Oh, my lord, what a fun day I spent last Saturday at the Cabela’s main office store in Winnipeg presenting fishing seminars. The turnout under early summer-like conditions was phenomenal and the questions at the end of the presentations were outstanding.
Matter of fact, this is how I keep a pulse on what is uppermost in a lot of anglers’ minds. And with spring and open water just around the corner, I shouldn’t have been surprised with the number of questions related to early-season lake trout fishing.
One gentleman in particular wanted to know the top two or three things I keep paramount in mind when I finally get the Kingfisher back into the water and start fishing for lakers early in the season.
I explained that the initial thing I’ve always found to be interesting is that lake trout never seem to be in a hurry to get to shore after the ice leaves. For certain, that is where they’re headed, but I find they lollygag along the way and take their time moving shallow.
I have no scientific way of knowing whether this is true or not, but I’ve long suspected that having spent the past several months in dark, coal mine-like conditions under the ice and snow, it takes a while for their eyes to adjust to the super bright conditions of early spring, when the shallow water is typically at its crystal clearest.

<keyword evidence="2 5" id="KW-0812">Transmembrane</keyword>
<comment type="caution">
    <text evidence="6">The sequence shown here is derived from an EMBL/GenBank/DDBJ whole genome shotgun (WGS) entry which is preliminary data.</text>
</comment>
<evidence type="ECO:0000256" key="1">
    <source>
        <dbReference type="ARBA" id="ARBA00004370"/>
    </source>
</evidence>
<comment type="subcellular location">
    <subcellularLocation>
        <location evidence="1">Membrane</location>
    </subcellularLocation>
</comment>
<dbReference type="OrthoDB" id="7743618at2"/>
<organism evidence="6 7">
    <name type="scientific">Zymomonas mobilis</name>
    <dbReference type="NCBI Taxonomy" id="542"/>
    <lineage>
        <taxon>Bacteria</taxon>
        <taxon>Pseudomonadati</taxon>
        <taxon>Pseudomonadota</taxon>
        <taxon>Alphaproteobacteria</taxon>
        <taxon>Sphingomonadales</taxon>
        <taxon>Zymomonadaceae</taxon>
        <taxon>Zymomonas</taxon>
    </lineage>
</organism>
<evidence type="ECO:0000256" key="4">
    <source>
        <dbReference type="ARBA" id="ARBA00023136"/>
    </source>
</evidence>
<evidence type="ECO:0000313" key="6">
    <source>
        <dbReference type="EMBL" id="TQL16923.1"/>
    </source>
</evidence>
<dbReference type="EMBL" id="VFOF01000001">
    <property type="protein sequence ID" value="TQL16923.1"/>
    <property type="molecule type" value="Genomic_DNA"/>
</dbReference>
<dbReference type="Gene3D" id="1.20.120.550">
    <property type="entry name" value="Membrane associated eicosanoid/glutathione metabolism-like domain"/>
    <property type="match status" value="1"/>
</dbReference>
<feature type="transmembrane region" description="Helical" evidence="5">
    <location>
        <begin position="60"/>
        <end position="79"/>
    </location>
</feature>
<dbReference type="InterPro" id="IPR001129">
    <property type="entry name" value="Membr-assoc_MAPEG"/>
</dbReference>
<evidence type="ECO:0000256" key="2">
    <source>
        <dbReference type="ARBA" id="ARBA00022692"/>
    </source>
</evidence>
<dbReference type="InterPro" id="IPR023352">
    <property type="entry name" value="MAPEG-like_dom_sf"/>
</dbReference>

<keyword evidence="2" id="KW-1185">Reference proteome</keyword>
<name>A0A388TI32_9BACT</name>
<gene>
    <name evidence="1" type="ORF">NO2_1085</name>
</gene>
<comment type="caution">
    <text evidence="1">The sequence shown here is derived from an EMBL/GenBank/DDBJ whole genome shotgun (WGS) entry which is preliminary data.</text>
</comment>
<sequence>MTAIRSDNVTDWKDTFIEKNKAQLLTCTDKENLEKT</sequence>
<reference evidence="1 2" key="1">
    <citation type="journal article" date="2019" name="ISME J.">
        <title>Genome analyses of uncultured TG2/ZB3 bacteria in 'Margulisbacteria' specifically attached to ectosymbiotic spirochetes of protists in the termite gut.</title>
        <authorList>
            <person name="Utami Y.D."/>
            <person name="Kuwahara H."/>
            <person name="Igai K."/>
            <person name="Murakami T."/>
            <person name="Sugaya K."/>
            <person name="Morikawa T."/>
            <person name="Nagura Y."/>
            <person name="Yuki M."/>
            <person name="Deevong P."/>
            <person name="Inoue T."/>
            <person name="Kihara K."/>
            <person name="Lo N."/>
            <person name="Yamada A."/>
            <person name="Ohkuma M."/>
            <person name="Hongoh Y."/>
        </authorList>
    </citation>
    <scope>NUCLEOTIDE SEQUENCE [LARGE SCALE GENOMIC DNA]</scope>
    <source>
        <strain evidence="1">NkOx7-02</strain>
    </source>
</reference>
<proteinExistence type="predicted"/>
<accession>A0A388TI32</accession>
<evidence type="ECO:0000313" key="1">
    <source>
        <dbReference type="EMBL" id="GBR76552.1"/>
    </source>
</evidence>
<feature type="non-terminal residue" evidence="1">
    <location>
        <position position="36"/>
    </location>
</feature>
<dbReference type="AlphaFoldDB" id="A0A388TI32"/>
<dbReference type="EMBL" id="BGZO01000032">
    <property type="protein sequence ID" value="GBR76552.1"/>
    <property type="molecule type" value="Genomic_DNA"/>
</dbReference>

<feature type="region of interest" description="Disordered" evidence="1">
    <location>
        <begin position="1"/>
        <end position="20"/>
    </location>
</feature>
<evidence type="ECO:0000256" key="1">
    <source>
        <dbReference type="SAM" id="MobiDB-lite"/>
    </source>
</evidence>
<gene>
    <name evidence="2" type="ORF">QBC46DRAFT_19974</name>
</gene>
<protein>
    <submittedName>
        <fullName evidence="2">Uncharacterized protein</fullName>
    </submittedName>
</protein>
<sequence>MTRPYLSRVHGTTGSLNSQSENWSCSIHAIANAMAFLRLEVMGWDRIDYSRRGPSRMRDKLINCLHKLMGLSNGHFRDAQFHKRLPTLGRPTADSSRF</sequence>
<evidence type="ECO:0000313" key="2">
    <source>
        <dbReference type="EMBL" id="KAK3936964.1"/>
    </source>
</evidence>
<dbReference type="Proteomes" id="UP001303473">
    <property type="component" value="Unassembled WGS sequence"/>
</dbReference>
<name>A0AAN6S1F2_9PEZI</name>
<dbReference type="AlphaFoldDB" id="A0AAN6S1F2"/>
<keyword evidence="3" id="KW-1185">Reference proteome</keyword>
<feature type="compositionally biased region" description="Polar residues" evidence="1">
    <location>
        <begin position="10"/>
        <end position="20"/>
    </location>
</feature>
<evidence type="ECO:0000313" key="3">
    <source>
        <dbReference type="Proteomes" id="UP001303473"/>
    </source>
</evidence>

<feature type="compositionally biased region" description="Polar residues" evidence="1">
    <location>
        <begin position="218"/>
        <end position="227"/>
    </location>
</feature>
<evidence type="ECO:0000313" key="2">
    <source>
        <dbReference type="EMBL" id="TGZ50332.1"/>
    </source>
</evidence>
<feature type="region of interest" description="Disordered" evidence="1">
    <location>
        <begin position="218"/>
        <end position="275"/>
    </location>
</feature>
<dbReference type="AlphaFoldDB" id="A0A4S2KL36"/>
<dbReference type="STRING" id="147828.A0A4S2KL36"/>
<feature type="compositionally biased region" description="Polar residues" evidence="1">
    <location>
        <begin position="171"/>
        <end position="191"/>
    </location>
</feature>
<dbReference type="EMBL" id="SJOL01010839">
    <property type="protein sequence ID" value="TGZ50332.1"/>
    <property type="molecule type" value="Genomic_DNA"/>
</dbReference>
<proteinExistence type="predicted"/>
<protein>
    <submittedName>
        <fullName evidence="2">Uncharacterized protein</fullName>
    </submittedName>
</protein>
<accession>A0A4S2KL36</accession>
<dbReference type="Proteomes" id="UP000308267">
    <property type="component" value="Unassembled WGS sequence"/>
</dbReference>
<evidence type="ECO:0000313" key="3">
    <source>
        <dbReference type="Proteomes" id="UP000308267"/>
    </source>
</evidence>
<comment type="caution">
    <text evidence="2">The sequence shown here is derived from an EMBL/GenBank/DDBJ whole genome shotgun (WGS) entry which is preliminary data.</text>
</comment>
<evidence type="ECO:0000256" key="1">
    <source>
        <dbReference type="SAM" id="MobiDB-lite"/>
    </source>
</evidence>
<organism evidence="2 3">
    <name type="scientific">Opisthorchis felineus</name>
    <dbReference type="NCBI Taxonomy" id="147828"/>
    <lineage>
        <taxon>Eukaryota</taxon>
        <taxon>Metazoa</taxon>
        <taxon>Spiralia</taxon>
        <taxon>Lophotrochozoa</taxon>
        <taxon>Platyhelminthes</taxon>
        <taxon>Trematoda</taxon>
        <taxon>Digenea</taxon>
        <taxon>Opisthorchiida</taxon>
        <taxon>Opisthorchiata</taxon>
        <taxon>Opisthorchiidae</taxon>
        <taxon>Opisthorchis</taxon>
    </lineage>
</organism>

The second piece of advice that I offered was once the trout start flooding the shoreline shallows, the biggest mistake I see many anglers make is trolling in the waist- to neck-deep depths and thus, spooking the trout with their boats.
A far superior option is to keep your boat out, away from shore, over much deeper water and use an Off Shore in-line planer board to take your lure into the shallows. Not only do planer boards allow you to sneak up on the trout without letting them know you’re present, but if you have a buddy or two fishing with you, you can let out varying amounts of line and cover a huge swath of water between the boat and shore.
I’ve always found, as well, that when you’re trolling with planer boards, putting your rod into a holder if you have one, results in many more trout. I think it is because you can see the fish strike, watch how your board flip back and not overreact.
It is also super important when you’re trolling trout lures behind planer boards to make sure the hooks are razor sharp and always keep your line tight, especially when you take your rod out the holder to fight the fish.
Ditto, when the board finally approaches the end of your rod and it is time to take it off your line. Don’t be in a rush or hurry the process and keep the line tight.
Finally, I’ve watched many anglers pop the motor into neutral when the board starts getting close, create a little slack and lose the trout. I’ve always found it to be much better to keep the boat motoring slowly ahead.